International buyers at UKTI and Indielab’s Meet the International Broadcasters event last week were searching for crime, health and fixed-rig programming - with backing from the likes of Netflix now seen as an added opportunity.


During a panel session, sponsored by business growth accelerator programme Indielab, an array of broadcasters and distributors revealed their wish lists.

Canadian network Zoomer Media’s vice president of TV Beverley Shenken said that UK drama and well-being programming “aimed at longevity” were popular with her discerning baby-boomer audiences.

The four-channel network’s main offering, Vision TV, is currently broadcasting Downton Abbey, Poldark and Doc Martin, while Shenken also highlighted the success of factual one-offs Fab Fashionistas – Well Park Production’s film about female octogenarians [pictured] - and RDF’s 100 Year Old drivers.

Shenken added that the Canadian multichannel broadcaster, which is available in 9m homes, was now after “more of the same” with emphasis on the its factual slate.

“That’s how we provide value – more factual stuff – anything to do with health and well-being is particularly of interest to us,” she said.

NordicWorld - the distributor owned by Scandinavian broadcasters including TV4 Sweden and TV2 Norway – is hunting more finished programming and formats from the UK.

NordicWorld’s vice president of acquisitions Ann Christen Siljan Scandi said she was also looking to deficit fund content. “We want to invest in more English-speaking programming at an earlier stage because finished tapes are easier to sell than Scandinavian ones,” she said.

Siljan said that her company was also on the hunt for British comedies - “because UK humour translates well” - documentaries and moderately successful formats “which still have a chance to grow”.

German distributor ZDF Enterprises is also currently seeking to expand its English-speaking portfolio, following first-look deals that it inked in March with Talking To The Dead producer Bonafide Films and Kidnap and Ransom creator Projector Pictures.

Around 70% of ZDF’s scripted programming is crime, according to its co-production representative Tasja Abel, and with shows like The Fall performing particularly well among German audiences – the broadcaster is on the look out for more.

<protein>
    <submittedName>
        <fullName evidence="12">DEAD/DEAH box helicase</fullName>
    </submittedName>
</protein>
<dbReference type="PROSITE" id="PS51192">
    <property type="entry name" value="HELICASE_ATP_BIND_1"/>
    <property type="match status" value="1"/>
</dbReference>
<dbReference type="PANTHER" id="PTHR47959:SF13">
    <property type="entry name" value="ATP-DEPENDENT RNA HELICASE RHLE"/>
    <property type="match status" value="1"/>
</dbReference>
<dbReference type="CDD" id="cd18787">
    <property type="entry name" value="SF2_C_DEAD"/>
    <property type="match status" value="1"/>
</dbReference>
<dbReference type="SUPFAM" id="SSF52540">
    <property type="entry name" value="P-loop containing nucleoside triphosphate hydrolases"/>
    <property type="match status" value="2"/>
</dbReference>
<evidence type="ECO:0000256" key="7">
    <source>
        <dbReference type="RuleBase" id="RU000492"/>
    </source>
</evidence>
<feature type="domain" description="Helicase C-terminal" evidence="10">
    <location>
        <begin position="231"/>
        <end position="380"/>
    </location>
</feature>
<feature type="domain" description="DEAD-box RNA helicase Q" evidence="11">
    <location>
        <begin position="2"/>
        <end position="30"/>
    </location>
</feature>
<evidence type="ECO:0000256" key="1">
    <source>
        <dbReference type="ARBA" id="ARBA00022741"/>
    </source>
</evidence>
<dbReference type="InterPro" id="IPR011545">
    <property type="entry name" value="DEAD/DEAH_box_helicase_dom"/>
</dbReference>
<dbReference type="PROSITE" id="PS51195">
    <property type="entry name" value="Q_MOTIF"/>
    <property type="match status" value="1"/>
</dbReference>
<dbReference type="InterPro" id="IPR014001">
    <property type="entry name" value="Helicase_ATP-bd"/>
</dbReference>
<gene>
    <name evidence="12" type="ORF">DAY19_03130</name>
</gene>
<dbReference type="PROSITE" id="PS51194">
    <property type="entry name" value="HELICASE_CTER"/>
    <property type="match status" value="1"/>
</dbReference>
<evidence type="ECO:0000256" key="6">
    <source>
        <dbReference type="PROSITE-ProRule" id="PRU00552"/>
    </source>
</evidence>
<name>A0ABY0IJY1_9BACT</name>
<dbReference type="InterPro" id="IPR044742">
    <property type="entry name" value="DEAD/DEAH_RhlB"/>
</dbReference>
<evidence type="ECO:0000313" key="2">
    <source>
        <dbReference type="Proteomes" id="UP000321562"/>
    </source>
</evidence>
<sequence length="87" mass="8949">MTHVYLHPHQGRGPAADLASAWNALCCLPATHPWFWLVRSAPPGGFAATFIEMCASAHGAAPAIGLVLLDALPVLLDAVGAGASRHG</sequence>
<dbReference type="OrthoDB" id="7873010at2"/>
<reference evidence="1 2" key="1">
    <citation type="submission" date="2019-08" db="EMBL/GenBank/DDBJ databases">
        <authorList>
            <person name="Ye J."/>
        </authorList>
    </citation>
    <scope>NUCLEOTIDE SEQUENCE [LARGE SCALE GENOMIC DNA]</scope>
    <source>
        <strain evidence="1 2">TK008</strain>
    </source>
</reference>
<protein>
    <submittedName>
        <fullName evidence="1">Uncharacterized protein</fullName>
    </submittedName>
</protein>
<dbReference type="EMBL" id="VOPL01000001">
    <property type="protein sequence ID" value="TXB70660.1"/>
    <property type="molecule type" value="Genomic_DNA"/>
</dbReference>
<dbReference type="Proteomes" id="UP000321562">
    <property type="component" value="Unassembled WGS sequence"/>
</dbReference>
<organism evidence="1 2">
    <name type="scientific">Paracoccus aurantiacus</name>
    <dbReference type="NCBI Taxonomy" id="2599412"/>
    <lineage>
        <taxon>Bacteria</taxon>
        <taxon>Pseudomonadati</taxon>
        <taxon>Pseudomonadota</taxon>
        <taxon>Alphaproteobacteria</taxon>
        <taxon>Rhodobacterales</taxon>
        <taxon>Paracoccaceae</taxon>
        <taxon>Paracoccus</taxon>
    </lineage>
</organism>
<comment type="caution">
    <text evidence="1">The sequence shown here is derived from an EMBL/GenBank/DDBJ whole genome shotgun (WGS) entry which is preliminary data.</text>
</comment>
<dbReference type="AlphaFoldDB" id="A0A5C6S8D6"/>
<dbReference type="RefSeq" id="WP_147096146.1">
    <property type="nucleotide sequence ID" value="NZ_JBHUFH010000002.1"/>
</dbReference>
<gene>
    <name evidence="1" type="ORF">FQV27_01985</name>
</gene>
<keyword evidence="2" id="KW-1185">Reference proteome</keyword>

“The UK has a fantastic talent pool of writers,” said Abel. “We don’t have anything specific we are looking for other than originality, good character and story as well as great talent attached.”

Zodiak Rights head of factual Emily Elisha advised producers to begin conversations with distributors at an early stage – particularly around scripted programming. “It’s an increasingly competitive world because there are now far fewer projects with rights attached,” she said.

Elisha added that Zodiak Rights can also help producers by offering them an early valuation of their international rights. She suggested producers should consider seeking additional finance from distributors before signing all their rights away to broadcasters. 

“We’re seeing a big shift in terms of rights positioning of channels right now – especially in the US market,” she said. “Getting finance through a distributor may allow you to hold onto your valuable IP. “

Digital opportunity

Both Zoomer and ZDF encouraged UK producers to seek finance and first-look deals from emerging SVoD players such as Amazon and Netflix which have shown a willingness to invest in financing quality niche productions.

“Globally, Netflix is hiring execs to the position of directors of acquisitions,” said Shenken. ”They are putting boots on the ground in a lot of territories and looking for niche productions. Sell to them. I’ll still acquire your show – I’m happy to buy it later.”

Abel added: “It’s interesting to watch how things have changed since Netflix. What is the value of a hold back? How do you define the windows? One model we’re seeing emerge is that Netflix helps shows get financed and then linear broadcasters are happy to take the second window for good shows.”